One for the Road: Moon Belize

Moon has released updated editions of several Central American titles this fall. We’ve mentioned their Guatemala and Costa Rica handbooks already, and will highlight another new release today:

Joshua Berman’s Moon Belize has been nominated for Planeta’s Book of the Year award for “best place-based guidebook.” Moon has a special web-only Q & A with Josh, who has spent ten years touring and leading trips around Central America. And we’ve got some insider info from the knowledgeable author as well. Today, November 19, holds special significance for the people of Belize. In his own words, Joshua Berman tells us why:

Settlement Day – the annual reenactment of the Garinagu people’s 1823 arrival on Belizean shores – is one of the rowdiest, raging-est parties of the year in Belize. At least it is in Garinagu (also known as Garifuna) communities up and down the coast.

The biggest party, most bands, and longest drumming binges are found in Dangriga. Smaller-scale celebrations occur in Belize City, Hopkins, and Seine Bight. Festivities start on the night of the 18th, climaxing at dawn when palm be-fronded wooden dories are rowed to shore. Crowds greet the boats’ arrival with drums, dance, and alcohol and then everybody parades through town to a Church, a house party, or to the taco cart by Stann Creek Bridge.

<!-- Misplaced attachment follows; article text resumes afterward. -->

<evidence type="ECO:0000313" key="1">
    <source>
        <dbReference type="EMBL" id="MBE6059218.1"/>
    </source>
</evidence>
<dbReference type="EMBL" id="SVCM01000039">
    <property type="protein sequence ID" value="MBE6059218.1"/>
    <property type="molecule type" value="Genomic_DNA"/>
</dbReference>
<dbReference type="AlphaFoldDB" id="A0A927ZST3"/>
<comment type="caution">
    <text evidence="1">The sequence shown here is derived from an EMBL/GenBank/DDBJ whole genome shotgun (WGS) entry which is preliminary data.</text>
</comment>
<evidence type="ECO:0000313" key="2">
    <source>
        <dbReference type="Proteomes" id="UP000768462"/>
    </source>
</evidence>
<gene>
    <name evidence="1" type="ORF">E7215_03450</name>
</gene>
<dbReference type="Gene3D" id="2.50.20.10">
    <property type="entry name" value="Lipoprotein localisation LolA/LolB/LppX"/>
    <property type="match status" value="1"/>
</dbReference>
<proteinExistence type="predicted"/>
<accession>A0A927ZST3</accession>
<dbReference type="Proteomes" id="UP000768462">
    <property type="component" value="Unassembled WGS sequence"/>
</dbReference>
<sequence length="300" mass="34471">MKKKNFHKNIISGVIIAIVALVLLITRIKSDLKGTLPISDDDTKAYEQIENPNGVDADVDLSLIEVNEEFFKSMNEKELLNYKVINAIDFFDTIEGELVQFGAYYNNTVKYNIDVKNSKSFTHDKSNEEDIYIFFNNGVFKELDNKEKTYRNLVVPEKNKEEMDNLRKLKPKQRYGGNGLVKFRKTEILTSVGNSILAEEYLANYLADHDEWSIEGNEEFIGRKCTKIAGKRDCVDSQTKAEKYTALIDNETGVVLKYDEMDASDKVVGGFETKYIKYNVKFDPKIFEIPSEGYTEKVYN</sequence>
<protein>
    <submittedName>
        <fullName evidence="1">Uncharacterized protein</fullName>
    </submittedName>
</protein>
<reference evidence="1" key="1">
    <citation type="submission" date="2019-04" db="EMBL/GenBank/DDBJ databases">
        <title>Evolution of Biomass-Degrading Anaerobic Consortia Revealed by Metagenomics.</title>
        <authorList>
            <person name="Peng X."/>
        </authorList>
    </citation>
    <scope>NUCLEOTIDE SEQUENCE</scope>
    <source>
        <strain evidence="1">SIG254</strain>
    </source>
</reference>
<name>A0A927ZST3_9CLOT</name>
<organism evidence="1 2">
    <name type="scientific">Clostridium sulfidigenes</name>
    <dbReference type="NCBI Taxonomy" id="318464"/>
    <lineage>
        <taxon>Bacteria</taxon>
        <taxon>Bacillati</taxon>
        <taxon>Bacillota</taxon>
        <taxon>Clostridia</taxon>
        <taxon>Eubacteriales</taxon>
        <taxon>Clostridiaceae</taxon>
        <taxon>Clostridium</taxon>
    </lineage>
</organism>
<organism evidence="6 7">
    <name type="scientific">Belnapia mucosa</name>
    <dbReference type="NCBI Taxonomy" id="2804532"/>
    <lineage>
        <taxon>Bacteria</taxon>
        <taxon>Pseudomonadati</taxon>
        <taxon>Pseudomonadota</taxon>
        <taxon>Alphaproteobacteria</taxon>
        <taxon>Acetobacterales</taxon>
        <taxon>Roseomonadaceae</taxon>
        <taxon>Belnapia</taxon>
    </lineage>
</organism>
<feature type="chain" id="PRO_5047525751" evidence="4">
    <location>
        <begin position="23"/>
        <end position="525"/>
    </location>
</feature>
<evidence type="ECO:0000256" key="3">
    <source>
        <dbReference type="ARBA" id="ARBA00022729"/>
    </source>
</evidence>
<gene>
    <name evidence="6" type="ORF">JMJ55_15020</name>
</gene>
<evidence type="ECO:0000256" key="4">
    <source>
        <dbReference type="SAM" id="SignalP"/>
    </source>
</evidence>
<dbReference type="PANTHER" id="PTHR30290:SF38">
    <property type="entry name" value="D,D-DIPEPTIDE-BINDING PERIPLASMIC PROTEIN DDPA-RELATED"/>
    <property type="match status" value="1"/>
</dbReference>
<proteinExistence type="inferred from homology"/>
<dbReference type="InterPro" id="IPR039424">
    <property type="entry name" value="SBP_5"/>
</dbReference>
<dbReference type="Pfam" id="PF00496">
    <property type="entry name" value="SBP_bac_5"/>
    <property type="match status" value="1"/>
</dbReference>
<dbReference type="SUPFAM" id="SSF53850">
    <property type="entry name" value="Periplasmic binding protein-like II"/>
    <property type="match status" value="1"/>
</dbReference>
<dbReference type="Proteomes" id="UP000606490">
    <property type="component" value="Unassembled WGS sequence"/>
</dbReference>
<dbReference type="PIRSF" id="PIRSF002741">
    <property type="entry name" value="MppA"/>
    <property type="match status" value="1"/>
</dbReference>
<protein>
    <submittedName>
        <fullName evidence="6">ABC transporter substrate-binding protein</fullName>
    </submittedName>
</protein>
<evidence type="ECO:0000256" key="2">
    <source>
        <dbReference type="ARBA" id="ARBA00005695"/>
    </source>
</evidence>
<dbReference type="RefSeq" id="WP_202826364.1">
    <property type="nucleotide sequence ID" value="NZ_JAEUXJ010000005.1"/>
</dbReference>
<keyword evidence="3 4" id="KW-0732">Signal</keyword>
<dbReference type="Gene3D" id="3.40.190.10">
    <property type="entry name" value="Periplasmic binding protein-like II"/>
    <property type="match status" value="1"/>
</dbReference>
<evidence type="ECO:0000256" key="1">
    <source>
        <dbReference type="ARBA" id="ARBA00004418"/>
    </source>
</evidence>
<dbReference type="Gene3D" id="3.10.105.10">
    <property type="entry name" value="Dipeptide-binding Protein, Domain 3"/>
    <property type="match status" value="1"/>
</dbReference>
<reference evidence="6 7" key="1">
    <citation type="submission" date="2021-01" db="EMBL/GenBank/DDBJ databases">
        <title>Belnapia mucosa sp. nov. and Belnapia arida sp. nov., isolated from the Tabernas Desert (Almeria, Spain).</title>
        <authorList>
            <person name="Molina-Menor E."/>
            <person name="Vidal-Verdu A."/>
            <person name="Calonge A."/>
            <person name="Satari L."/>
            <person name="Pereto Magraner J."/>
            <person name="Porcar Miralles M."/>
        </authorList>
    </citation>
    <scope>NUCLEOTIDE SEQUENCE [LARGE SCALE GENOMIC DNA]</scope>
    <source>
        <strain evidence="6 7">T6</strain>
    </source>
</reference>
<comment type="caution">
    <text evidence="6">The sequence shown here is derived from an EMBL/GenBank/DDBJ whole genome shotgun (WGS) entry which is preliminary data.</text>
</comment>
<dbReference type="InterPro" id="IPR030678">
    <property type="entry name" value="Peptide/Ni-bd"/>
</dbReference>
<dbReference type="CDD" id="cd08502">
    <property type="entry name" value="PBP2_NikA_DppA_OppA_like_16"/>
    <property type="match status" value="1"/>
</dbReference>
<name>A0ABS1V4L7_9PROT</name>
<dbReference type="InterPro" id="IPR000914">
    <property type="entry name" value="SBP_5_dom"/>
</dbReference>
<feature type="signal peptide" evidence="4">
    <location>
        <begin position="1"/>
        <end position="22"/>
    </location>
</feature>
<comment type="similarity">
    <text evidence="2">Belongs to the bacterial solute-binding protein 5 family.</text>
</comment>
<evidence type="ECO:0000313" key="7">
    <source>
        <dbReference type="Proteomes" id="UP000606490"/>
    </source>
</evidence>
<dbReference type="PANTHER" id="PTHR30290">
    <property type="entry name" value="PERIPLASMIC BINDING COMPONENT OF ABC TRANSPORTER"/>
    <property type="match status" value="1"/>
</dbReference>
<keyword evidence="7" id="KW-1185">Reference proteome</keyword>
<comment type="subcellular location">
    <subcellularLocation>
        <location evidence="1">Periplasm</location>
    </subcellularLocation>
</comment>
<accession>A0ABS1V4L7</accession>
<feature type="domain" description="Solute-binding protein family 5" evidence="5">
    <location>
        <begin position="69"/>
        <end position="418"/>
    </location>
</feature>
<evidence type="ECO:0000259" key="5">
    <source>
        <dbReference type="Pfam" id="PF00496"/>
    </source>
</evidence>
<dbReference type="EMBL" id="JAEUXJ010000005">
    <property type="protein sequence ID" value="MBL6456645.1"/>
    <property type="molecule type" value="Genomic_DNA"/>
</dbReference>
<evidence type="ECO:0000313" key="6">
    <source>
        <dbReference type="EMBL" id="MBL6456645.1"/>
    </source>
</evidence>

You’ll have a difficult time finding lodging in Dangriga during the week preceding and after Settlement Day, since so many expat Garinagus from Chicago and New York book their holiday a year in advance. But you may get lucky, and if you can convive all night with the locals (as they will be doing several nights in a row), you won’t need a room anyway.

It someone hands you a shot of clear, strong-smelling liquor, it’s probably “bitters,” also called gífit. This cherished nectar of the Gods is good for what ails you: from cancer to romance. As one of Dangriga’s most famous homebrewers, Big Mac said to me from behind his counter, “It’s good for your penis, mon!”